Policy & Practice | October 2021

research corner By Nicole L. Kovski, Heather D. Hill, Stephen J. Mooney, Frederick P. Rivara, and Ali Rowhani-Rahbar

Prevent Child Maltreatment: Reducing Poverty Through Income Support Policies

C hild maltreatment impacts a significant share of children and families in the United States. In 2018, 7.8 million U.S. children were the subject of an investigation for suspected abuse or neglect by child protective services (CPS). 1 Over the course of childhood, an estimated 37 percent of all U.S. children will experi- ence at least one maltreatment-related investigation 2 and 12.5 percent will be deemed victims of maltreatment by CPS. 3 Maltreatment has numerous consequences for children, including adverse cognitive, emotional or behav- ioral, social, and economic outcomes throughout the life course. Poor children experience mal- treatment at higher rates. Economic hardship can increase maltreatment risk directly by impairing caregivers’ ability to adequately meet children’s basic material, safety, medical, and supervisory needs. It can also increase risk indirectly by increasing parental stress, which can, in turn, lead to harsh or neglectful parenting. Given the strong link between families’ economic circumstances and maltreatment risk, public policies and programs that are designed to reduce poverty may prevent the occurrence of child maltreatment in the United States. While no single policy can eliminate child maltreat- ment, income support policies have been proposed as an efficient and effec- tive approach for primary prevention. 4 Evidence from the Earned IncomeTax Credit In the United States, the largest income support program for working families with children is the federal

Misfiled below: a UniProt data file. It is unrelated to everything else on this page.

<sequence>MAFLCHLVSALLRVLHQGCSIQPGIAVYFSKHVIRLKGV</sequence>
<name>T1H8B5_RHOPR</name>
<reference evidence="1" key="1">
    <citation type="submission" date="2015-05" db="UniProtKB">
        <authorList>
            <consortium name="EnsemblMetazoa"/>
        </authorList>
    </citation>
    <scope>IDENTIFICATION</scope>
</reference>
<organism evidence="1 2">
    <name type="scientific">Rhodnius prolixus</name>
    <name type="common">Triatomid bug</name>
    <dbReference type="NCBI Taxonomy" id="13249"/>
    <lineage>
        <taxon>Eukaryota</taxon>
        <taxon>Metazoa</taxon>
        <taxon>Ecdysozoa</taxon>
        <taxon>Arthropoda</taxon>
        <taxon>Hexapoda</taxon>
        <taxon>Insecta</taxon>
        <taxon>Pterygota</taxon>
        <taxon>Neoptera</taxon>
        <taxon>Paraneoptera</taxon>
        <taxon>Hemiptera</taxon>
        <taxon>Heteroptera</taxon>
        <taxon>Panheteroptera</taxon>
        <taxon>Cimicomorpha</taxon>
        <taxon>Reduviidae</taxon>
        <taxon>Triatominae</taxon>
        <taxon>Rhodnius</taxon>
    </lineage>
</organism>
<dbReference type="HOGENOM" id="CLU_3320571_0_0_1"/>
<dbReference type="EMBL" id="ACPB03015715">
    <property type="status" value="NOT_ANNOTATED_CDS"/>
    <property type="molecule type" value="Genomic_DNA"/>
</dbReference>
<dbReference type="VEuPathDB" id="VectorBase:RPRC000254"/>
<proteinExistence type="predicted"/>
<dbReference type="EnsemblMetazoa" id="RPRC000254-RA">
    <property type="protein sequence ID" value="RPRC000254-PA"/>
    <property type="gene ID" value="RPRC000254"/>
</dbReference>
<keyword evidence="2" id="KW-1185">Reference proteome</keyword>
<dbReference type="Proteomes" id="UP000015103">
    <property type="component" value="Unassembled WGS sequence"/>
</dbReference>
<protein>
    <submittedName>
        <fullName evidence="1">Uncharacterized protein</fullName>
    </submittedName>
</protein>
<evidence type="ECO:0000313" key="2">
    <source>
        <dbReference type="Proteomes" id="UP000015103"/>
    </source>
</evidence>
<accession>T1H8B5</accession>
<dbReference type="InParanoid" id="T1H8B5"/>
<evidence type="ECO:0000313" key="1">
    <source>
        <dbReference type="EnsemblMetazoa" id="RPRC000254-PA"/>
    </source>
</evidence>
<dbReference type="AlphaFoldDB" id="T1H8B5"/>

rates of reported child maltreat- ment. We used administrative data on maltreatment from the National Child Abuse and Neglect Data System (NCANDS), which contains a record of all “screened-in” reports of maltreat- ment (i.e., reports that met agency criteria to warrant further investiga- tion) in nearly all U.S. states from 2004 through 2017. We considered overall maltreatment report rates as well as specific types—neglect, physical abuse, emotional abuse, and sexual abuse, and child ages—0–5 years versus 6–17 years). Our study found that greater generosity of state EITC benefits was associated with reduced rates of maltreatment reports made to CPS. A 10-percentage point increase in the generosity of refundable state EITC benefits was associated with 241 fewer reports of neglect per 100,000 children

Earned Income Tax Credit (EITC). The EITC is a refundable tax credit that is conditional on employment and available to low- to moderate-income working families. In 2020, the average credit was $2,461 per household, but the maximum credit for families with three or more children reached $6,660. The EITC lifts millions of individuals out of poverty, including three million children, every year. 5 In addition to the federal EITC, 30 states and the District of Columbia have state EITCs, typically offered as a percentage of the federal EITC. A considerable body of research suggests that EITC benefits have positive spillover effects on families’ well-being, including improvements in children’s health and developmental outcomes. 6 In a recent study published in Child Maltreatment , 7 we investi- gated whether the generosity of state EITC benefits (the percentage of the federal credit) influenced state-level

See Income Support on page 31

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October 2021 Policy&Practice

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